The online streaming and DVD rental service can take one putative securities class action out of its instant queue. A federal judge Tuesday dismissed the amended suit by investors claiming that Netflix played fast and loose back in 2011 with the financial truths of its shift to a streaming business model. “Plaintiffs do not plead plausible facts indicating that Defendants touted the streaming business’s profitability as opposed to the projected or hoped-for strength of the interrelated DVD and streaming business,” said Judge Samuel Conti on August 20 of the suit whose class action period covered October 2010 to October 2011. The initial complaint was field in January 2012. “None of what Plaintiffs plead therefore shows that Defendants made any false or misleading statements about the profitability of the streaming business,” he added. In a 24-page order (read it here), the US District Judge dismissed the suit against Netflix, CEO Reed Hastings, current CFO David Wells and past CFO Barry McCarthy with prejudice and no leave to amend.

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The order this week came after Judge Conti granted Netflix’s motion to dismiss the original complaint back on February 2 of this year. At the time, the judge said that the City of Royal Oak Retirement System and other plaintiffs hadn’t uncovered any evidence that Netflix had specific expenses and revenues for its domestic streaming service before Q4 2011 nor that insiders cashed in on bloated stock. The dismissal Tuesday was of an amended complaint filed in March that shifted its focus to claims that the company and its execs were talking up “the streaming business and creating the false impression that it was driving Netflix’s profitability.” The Judge didn’t buy it. “As for the statements the Court addressed in its prior Order, and to the application of Plaintiffs’ newly cited cases more generally, Plaintiffs have not shown that Defendants touted the independent profitability of streaming such that they would have a duty to disclose any of the negative aspects of their streaming business. Indeed, Defendants explicitly refused to discuss the independent profitability of streaming,” Conti wrote.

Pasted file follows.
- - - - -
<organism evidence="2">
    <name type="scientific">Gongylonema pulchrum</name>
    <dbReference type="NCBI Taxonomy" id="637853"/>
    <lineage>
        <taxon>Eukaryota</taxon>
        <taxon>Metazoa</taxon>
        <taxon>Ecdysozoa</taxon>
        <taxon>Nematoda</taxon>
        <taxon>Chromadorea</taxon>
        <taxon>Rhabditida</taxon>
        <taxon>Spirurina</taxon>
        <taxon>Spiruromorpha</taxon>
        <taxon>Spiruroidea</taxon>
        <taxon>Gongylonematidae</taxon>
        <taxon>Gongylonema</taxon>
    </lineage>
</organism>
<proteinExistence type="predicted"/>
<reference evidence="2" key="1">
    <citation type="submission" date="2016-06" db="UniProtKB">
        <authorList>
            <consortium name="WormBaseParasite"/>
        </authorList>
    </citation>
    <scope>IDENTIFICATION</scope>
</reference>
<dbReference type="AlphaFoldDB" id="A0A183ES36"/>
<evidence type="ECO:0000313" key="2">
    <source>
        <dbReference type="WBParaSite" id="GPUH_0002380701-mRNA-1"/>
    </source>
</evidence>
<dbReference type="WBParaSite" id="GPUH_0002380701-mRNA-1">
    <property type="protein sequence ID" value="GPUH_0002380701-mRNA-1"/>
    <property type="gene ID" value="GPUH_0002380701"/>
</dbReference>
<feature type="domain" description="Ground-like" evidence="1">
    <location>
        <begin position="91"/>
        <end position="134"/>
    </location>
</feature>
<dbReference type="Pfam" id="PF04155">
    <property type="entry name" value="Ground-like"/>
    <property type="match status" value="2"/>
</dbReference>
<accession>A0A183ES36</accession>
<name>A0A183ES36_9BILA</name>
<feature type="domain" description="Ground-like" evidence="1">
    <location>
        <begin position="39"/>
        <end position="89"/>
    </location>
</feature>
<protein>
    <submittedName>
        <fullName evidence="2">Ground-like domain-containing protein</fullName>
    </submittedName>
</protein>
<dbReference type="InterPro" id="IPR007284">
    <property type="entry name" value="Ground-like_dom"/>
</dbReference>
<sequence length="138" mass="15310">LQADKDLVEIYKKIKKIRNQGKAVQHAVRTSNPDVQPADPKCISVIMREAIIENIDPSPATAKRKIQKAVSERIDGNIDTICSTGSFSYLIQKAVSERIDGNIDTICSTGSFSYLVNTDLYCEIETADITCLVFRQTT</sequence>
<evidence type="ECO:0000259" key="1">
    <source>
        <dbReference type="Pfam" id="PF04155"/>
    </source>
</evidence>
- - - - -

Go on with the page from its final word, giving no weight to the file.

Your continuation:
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What was or was not explicitly discussed, profit was, as almost always is the case, at the core of the whole action. The original 2012 suit was set off by the freefall of Netflix stock in late 2011 after the company revealed it was going to splice into two entities with one concentrating on streaming and another on DVD rentals. Though that idea lasted less than month before Netflix pulled the plug on its own plan, the plaintiffs claimed that the company had broken federal Securities and Exchange Commission rules and common accounting methods by reporting revenues from DVD rental and streaming services together and not separately from July to September 2011. Netflix countered by saying that it wasn’t under an obligation to split the two until that September. On a parallel track, the company’s stock, which fell over $40 during the time of the ill-consider duel entity notion, has seen steady growth since that time and with the introduction of original programming like House Of Cards and the Arrested Development reboot on Netflix. The stock currently sits around $269 with a 52-week high of $274.

Keith Eggleton, Luke Liss, Rodney Strickland and Boris Feldman of Wilson Sonsini Goodrich & Rosati’s LA office represented Netflix.